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Wells Fargo is faltering, but banks are doing well overall, analysts say

Wells Fargo's newly appointed CEO Tim Sloan is handling the fallout well, but the bank's recent scandal is not its only hurdle, analyst Gerard Cassidy said Friday.

Wells Fargo, JPMorgan and Citi all released earnings Friday morning, with Wells Fargo underperforming relative to its two competitors.

Cassidy, the managing director of RBC Capital Markets' equity research division, said the primary reason for the bank's underperformance was that JPMorgan and Citi's capital markets businesses were extremely strong.

"In particular, the debt underwriting and the FICC trading areas were extremely strong for both JPMorgan and CitiGroup, and of course, Wells Fargo is not in those businesses," Cassidy told CNBC's "Squawk on the Street" on Friday.

FICC trading refers to fixed income, currencies and commodities trading.

Cassidy commented on Sloan's comments Friday morning regarding the future of Wells Fargo's business, calling the tone of the comments "very positive" and "contrite" and saying that the company is "going in the right direction under this new leadership."

While Cassidy said it was difficult to predict what the eventual cost of Wells Fargo's malpractices will be, he said the bank is likely to begin building reserves for payouts over the coming months.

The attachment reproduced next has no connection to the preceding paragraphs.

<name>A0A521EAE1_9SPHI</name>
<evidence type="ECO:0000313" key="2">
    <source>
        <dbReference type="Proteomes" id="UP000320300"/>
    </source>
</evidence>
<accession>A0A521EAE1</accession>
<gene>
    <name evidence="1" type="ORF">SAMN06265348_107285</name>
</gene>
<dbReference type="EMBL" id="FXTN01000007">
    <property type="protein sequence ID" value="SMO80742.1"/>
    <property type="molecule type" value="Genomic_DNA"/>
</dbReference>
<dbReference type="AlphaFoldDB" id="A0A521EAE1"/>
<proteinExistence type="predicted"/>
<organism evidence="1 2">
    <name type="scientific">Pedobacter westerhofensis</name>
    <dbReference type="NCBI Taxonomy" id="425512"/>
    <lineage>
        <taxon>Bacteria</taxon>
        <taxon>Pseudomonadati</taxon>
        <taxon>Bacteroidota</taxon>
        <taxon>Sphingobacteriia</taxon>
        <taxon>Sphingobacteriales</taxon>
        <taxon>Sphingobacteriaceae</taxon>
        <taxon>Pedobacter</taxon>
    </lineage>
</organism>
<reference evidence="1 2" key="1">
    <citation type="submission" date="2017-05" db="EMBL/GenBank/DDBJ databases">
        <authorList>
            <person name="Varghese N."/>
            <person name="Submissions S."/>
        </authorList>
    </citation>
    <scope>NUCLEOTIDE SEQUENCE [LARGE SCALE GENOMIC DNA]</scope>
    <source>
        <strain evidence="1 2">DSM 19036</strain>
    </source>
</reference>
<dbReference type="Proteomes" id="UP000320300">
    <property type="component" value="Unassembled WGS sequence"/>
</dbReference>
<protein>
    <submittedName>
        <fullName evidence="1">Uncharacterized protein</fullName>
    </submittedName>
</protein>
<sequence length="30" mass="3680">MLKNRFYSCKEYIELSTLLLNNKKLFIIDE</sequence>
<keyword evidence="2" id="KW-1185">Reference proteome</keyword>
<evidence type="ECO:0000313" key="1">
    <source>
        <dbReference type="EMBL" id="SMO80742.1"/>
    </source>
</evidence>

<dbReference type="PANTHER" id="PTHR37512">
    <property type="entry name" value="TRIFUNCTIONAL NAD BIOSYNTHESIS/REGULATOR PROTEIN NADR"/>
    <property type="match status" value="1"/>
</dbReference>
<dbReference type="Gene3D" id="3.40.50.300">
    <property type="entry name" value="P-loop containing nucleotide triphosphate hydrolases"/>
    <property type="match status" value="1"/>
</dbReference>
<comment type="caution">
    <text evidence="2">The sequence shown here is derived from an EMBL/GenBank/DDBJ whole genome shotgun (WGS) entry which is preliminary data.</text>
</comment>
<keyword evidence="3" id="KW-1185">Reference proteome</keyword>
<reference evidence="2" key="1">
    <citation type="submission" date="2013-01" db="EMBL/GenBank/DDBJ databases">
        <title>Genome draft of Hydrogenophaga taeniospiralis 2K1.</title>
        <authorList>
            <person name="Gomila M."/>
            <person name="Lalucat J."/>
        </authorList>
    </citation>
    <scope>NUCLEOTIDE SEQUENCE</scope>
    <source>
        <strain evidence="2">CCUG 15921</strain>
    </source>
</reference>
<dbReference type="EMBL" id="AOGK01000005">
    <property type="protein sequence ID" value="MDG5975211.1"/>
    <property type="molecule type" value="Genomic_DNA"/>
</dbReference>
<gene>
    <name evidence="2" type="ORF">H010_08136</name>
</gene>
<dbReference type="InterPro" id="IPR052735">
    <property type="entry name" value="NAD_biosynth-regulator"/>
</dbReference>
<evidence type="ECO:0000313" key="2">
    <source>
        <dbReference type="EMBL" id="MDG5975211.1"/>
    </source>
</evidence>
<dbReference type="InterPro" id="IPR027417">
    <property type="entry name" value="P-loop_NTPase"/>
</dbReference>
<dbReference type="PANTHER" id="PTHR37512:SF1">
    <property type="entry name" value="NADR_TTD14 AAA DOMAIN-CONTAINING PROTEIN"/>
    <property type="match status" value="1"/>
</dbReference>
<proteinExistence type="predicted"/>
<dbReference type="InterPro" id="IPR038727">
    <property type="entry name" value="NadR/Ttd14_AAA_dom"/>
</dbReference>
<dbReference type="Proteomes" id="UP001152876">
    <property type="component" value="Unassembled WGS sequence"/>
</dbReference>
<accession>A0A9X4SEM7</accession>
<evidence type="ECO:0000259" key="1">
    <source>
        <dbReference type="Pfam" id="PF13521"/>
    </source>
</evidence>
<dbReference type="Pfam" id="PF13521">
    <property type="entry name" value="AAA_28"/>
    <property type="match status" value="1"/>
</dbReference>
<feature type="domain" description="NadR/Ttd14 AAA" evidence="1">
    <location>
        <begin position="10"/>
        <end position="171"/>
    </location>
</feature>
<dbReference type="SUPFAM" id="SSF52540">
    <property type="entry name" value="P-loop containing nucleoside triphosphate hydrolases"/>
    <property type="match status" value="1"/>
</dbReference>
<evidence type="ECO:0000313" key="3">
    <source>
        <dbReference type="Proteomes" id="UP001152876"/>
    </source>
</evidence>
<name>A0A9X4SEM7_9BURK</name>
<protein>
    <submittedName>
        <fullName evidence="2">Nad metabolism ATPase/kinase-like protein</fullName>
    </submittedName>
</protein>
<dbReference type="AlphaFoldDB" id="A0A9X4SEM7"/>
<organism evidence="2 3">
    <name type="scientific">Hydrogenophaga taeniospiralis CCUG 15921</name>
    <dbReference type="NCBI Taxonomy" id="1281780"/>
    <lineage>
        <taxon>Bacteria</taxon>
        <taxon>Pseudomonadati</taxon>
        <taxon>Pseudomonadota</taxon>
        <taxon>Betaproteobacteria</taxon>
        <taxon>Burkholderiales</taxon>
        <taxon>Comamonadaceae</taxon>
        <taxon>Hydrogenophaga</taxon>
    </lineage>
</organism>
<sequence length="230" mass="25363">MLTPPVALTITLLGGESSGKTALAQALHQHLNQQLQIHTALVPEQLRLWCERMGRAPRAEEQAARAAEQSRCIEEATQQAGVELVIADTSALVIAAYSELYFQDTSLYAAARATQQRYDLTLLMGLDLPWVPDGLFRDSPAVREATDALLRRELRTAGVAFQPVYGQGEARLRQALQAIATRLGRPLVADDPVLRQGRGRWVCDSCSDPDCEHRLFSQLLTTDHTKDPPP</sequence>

Analyst Jeffery Harte echoed Cassidy's point about Citi and JPMorgan beating expectations, saying the third quarter has been a surprisingly positive one for bank earnings.

"You look at the big [banks]: They're growing loans, they're getting more efficient, capital markets has become a tailwind as opposed to a drag, credit quality is remaining pretty good," Harte told CNBC's "Fast Money Halftime Report" on Friday.

What Harte is waiting for next is "what's going to give us the next kind of kick up as opposed to a kick down," he said.

The picture Harte sees, with upticks in inflation and the Consumer Price Index (CPI), could suggest higher rates in the near future, which would certainly benefit the banks, he said, though he would not recommend speculating.

"It's tough to make your money betting on what the Fed's going to do or what interest rates are going to do, because it's kind of been surprising people forever," the analyst said.

What he would bet on is Citi, which Harte predicted will benefit from expanding its core international consumer base in the near future, calling the move into non-U.S. areas of business "something the market will look sustainably on."